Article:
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How to Have Hard Conversations with Clients

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There are many situations that can prompt difficult conversations. Sometimes, new or potential clients have a strong vision of how they want their project to look, and are not willing to compromise when a development team tells them that their ideas are not feasible. Other times, clients want to force a change in scope, or need to be informed of an incident that will impact their project.

Facilitating Difficult Conversations with Client

These conversations aren’t always difficult, but their oppositional nature means that some conflict is likely. Despite our fears, many strategies can be put in place to ensure a positive discussion, and a successful continuation of the relationship after the conversation is over.

Even without a pending conversation looming, these are good tips to keep in mind when dealing with any client.

Set Expectations

Setting expectations with clients is one of the most important things to do to ensure a positive, long-lasting relationship. It’s also a skill that can be a challenge to learn. However, the more you work in development and the more projects you have under your belt, the easier this will be.

Right from the beginning, be realistic about timeline, budget, and every other aspect of your client’s projects. Don’t give in to the temptation to promise features that can’t be delivered, or set an unreasonable timeline. There are many reasons for late projects, but the best account and project managers take delays like these into account, building a timeline and project framework that are ambitious while still accounting for potential roadblocks.

Once the timeline and project framework are put in place, make sure your team is on the same page as the client. It isn’t enough to design these features and hope the client understands. Organize a dedicated meeting to go over the final project details, so you can ensure that expectations are clear from the beginning.

Pick the Right Setting

If a situation comes up where a tough conversation is warranted, make sure you’re choosing the right setting. Don’t bring up difficult topics in the middle of a group meeting, or out of the blue. You’ll want to make sure you’re setting both yourself and the client up for success. Try to choose a moment where you have enough time, and never rush a hard conversation.

However, be aware that getting an unexpected meeting request or email out of the blue referencing a “problem”, “crisis”, or “hard conversation” can make some people very anxious. Be honest, but don’t hyperbolize the situation before you’ve actually discussed it.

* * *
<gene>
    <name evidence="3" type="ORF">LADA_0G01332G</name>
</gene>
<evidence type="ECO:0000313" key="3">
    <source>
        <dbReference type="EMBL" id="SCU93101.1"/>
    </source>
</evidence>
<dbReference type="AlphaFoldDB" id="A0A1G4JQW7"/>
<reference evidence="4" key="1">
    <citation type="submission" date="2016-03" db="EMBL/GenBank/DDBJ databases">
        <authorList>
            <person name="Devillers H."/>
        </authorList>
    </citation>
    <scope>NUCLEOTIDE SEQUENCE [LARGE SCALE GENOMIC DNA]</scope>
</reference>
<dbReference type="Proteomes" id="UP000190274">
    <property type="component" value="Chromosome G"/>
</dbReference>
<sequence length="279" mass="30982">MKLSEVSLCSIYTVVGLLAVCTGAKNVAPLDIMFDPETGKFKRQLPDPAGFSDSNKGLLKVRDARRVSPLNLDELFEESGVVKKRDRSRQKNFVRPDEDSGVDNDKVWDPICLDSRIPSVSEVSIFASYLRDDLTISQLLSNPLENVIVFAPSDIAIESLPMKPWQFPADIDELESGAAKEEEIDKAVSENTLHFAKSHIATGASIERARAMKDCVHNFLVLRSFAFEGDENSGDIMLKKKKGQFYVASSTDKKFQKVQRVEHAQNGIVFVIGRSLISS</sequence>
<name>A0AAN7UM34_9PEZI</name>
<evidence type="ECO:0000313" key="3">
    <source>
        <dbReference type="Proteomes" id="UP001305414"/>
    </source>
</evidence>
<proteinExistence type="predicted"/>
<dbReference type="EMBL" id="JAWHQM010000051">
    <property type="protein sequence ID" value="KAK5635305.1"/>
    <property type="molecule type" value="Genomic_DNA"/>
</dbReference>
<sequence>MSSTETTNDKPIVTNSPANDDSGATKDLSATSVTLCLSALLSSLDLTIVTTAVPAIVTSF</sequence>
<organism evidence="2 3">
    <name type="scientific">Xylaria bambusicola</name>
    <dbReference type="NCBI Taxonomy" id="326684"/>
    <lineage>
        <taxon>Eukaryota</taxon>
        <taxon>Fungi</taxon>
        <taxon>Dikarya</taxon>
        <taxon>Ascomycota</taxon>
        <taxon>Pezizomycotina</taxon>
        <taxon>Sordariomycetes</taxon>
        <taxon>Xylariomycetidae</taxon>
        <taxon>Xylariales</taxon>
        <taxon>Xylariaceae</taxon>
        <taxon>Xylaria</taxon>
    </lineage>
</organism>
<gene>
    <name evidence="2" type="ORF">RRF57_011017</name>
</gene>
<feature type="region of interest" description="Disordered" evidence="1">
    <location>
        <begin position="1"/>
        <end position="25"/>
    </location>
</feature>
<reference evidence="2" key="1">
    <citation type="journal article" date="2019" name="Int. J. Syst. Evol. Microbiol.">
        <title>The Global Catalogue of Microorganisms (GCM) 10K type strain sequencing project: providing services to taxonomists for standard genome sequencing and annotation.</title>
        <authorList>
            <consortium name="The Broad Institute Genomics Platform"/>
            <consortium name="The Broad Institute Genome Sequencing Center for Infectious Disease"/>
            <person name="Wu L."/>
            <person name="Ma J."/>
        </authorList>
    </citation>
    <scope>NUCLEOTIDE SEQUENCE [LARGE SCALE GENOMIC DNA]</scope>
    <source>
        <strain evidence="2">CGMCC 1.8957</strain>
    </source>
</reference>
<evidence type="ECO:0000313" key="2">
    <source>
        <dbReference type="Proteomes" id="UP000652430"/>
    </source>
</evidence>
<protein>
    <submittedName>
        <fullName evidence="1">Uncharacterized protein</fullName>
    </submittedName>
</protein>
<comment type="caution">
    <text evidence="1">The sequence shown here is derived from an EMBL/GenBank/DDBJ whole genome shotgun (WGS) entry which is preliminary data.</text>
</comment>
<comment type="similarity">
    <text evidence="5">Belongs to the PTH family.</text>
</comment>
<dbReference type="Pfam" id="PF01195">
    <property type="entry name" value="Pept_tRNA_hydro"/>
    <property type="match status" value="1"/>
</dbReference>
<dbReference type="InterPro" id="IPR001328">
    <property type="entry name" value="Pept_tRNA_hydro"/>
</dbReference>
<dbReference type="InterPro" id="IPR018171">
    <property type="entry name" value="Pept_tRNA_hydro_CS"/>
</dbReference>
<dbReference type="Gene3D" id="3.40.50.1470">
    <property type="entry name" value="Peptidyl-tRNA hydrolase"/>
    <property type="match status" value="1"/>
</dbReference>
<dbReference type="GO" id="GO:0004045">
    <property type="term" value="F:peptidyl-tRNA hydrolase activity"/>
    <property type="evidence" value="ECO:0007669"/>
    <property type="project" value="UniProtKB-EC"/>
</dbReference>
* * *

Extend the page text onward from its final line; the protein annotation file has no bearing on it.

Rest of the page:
Be Honest and Direct

When you’re introducing the problem, try to be as honest and direct as possible. Lay out the situation at hand, sharing as much information as you have. Anything you leave out now can easily be revealed later, and this delayed release of information can quickly lead to mistrust.

This is especially critical if the conversation involves a mistake made by yourself or someone on your team. Own up to your mistakes, apologize sincerely, and start the process of moving forward with positive, concrete actions.

In these situations, maintaining trust is the most important factor at play. A working relationship won’t be broken down by one mistake, but it can be ruined with lies, deceit, and defensive behaviour.

Practice Active Listening

To help move the conversation forward in a more positive direction, practice active listening. This means hearing out your client’s concerns and listening without immediately jumping in to respond.

Keep in mind that if you’re bringing the topic up, you’ve probably already had lots of time to process it. Giving the client space to ask questions and being patient as they come to a full understanding of the situation is critical to a successful resolution.

To make sure they feel heard, ask them questions like “How can I help you feel more comfortable?” or “What do you need to move forward?” You can ask for their input on what resolutions would work best for them.

Avoid Explanation Overload

After a while, clients don’t want to hear more explanations. They want to hear what you’re going to do to fix the situation. Even if the issue or problem was your team’s fault, don’t bend over backwards explaining every nuance of how it happened. Transparency is great, but not if it leads to an erosion of boundaries between your team and the client.

Focus on Solutions

To move towards a resolution, the next step in any conversation needs to be focused on solutions. Before you even start the conversation with the client, come up with a few different options for ways to move forward. Once you’ve explained the situation and heard all their concerns, you can introduce the proposed solutions and ask for their input.

This puts you back in the driver’s seat and shows your client that you care about making things right.

Moving Forward with Positivity

The process of working with a development company can make many clients feel vulnerable since it typically isn’t an area where they have expertise. By being honest and direct, listening to them carefully, and working towards a resolution together, you can ensure that a hard conversation won’t derail your long-term relationship.

Want to learn more about facilitating great relationships with clients? We have lots of experience both doing it, and writing about it. Come visit our articles page for more information on our no-nonsense approach to client relationships.